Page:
Egypt challenges a UK auctioneer over 200 'stolen' antiquities
Egypt informs International Criminal Police Organisation (Interpol) of allegedly stolen artefacts on sale at London's Bonhams auction house
Ahram Online, London , Wednesday 1 May 2013
Bronze cat (Late Period, 600 B.C) An Egyptian bronze seated figure of Neith (Late Period, 664-332 B.
Limestone fragmentary royal stele for king Merenptah (New Kingdom, 19th Dynasty, 1212-1201 B.C)
An Egyptian polychrome painted wood sarcophagus fragment Late Period, circa 664-30 B.C.
Egypt notified the International Criminal Police Organisation (Interpol) on Wednesday that a collection of more than 200 allegedly "stolen" Egyptian antiquities are on auction at London's privately-owned Bonhams.
It appears the Interpol is in contact with relevant authorities in the United Kingdom (UK). The Repatriation of Antiquities Department (RAD) at Egypt's Ministry of State for Antiquities (MSA) is also following the issue with the Interpol officials.
On the other hand, Bonhams strongly believes the objects on auction have not been stolen from Egypt.
"We are satisfied with the provenance of the Egyptian art on sale,” Julian Roup, Bonhams' director of press and marketing, told Ahram Online.
However, the Egyptian Ambassador to London Ahraf Alkhouly complained to the company, asking it to put on hold the Egyptian artefacts auction.
"I explained to them that Egypt has reservations on the sale of some of the Egyptian items," Alkhouly told Ahram Online.
Alkhouly added that he is still waiting for the RAD of the MSA to send him the documents which claim the items on sale were stolen.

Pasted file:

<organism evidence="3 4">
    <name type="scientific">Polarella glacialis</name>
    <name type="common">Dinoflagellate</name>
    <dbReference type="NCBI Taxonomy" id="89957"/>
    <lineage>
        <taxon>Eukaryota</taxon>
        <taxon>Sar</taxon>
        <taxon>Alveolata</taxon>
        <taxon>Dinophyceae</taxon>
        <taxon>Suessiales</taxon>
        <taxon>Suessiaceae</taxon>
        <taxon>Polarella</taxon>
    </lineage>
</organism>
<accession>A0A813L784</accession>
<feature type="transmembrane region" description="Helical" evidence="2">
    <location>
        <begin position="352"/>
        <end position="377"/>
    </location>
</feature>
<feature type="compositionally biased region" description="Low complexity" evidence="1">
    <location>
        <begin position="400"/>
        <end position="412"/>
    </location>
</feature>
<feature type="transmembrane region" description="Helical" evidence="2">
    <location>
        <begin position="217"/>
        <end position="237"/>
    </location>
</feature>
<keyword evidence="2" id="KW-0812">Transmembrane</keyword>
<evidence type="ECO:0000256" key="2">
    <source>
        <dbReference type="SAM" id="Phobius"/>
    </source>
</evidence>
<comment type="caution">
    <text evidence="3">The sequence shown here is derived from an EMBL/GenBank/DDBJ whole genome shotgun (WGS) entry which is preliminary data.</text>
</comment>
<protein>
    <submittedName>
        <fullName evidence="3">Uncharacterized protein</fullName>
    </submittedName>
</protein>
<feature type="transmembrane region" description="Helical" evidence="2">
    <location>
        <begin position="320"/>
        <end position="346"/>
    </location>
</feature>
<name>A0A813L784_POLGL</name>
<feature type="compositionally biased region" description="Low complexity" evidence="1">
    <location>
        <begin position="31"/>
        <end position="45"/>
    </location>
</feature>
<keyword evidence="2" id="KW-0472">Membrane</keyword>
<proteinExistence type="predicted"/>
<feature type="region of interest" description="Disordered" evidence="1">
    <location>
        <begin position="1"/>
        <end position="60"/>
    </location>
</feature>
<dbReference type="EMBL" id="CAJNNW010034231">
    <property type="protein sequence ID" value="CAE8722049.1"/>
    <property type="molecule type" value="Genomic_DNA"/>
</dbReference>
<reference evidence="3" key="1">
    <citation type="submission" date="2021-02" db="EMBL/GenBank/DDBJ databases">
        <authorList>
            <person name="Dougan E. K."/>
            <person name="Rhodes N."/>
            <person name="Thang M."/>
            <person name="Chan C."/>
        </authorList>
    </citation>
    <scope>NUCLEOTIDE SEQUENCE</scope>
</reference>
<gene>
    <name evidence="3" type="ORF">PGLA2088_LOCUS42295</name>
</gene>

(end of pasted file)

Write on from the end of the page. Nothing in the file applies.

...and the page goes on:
The objects include an Egyptian polychrome painted wood sarcophagus fragment (664-30 B.C); a limestone fragmentary royal stele for King Merenptah (19th Dynasty, 1212-1201 B.C.); a bronze cat (600 B.C) and a bronze seated figure of Neith (Late Period, 664-332 B.C).
"We always take enormous care to ascertain the provenance of all the items we sell," Roup said.
"Bonhams works closely with all the relevant authorities, including the Egyptian Embassy in London with whom we have a very good relationship. Any auctioneer in the UK is committed to contact the British Police's Art and Antiques Unit, the Arts registry, and Interpol to check the provenance of its exhibits," he explained.
"If Interpol believes there is cause for concern about the Egyptian objects, then they will no doubt approach the relevant authorities in the UK with whom we work closely. We have heard nothing from the authorities," Roup said.